The door opens. My mother is standing there with a surprised look on her face, arms crossed in front of her chest. She says nothing, but steps aside to let me enter. She takes one look at my wet clothes and points in the direction of the hallway. I walk in that direction, knowing that if I do anything but that, Mom will have my hide.
The house has not changed. The walls are still that ugly shade of vomit green, the color my mother insisted they pick. The family photos hang on the wall. My brother’s high school graduation photos, his diploma. Katie’s picture is everywhere. There is only one picture of me. The family photo we took the Christmas before Katie died. That was the last time I posed for a picture.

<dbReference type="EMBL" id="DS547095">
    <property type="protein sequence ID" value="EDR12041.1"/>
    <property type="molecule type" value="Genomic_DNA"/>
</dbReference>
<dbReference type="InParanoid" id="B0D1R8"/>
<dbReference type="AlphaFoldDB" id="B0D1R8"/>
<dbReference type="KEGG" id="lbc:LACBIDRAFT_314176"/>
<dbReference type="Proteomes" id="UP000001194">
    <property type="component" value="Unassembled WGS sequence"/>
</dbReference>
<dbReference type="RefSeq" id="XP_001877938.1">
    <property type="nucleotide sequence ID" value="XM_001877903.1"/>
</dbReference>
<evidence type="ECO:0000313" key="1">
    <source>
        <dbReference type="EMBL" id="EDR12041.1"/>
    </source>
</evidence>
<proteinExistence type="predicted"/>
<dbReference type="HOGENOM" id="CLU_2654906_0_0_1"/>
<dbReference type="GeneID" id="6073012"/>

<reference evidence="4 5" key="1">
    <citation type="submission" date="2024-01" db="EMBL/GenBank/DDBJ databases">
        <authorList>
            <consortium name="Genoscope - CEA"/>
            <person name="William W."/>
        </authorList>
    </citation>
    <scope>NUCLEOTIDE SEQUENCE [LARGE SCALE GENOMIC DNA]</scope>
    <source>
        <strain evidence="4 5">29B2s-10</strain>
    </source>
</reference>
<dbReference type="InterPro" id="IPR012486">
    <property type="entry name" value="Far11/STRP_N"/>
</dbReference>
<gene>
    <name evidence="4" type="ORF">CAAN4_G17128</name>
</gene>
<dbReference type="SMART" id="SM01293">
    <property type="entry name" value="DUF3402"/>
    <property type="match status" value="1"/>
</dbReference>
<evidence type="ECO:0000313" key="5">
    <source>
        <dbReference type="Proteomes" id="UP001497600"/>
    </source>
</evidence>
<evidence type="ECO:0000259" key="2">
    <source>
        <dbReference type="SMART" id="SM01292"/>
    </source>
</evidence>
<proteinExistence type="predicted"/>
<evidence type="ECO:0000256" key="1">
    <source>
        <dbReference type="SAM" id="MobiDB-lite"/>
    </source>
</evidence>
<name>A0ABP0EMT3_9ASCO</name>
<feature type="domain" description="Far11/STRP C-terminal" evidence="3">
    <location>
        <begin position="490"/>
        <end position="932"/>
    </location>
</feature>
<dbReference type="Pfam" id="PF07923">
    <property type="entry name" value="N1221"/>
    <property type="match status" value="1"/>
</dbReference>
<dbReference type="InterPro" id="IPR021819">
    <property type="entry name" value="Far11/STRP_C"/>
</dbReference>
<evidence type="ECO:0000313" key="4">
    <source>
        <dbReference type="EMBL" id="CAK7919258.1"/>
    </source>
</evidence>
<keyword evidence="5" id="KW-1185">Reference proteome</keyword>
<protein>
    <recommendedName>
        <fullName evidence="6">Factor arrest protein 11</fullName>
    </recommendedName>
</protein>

“You are dripping water all over my carpets,” my mother says sternly.
I do not realize I have paused in the hallway. I inhale sharply and hurry to my old bedroom, closing the door behind me. Like the rest of the house, everything is exactly as I left it. My baseball trophies are all lined up on the shelf, collecting dust. My medals are hanging off them with cobwebs mingled in the straps. My bed sheets look like they have not been cleaned once in my absence. I shake my head and hurry to dry myself up.
I let my backpack drop to the floor. I begin to undress, throwing my wet clothes and shoes in a heap in the corner. I go into my bathroom and start the hot water for a shower. If I am lucky, I can clean myself up before breaking the news to my parents about my lack of meds. I take one look in the mirror. My black hair is drenched, hanging in my eyes. I could pass as a lead guitarist in a heavy-metal band, but that has never been me. I shake my head and step into the shower, letting the hot water wash away the worry and distress of returning home.
Of course, this relief is not going to last.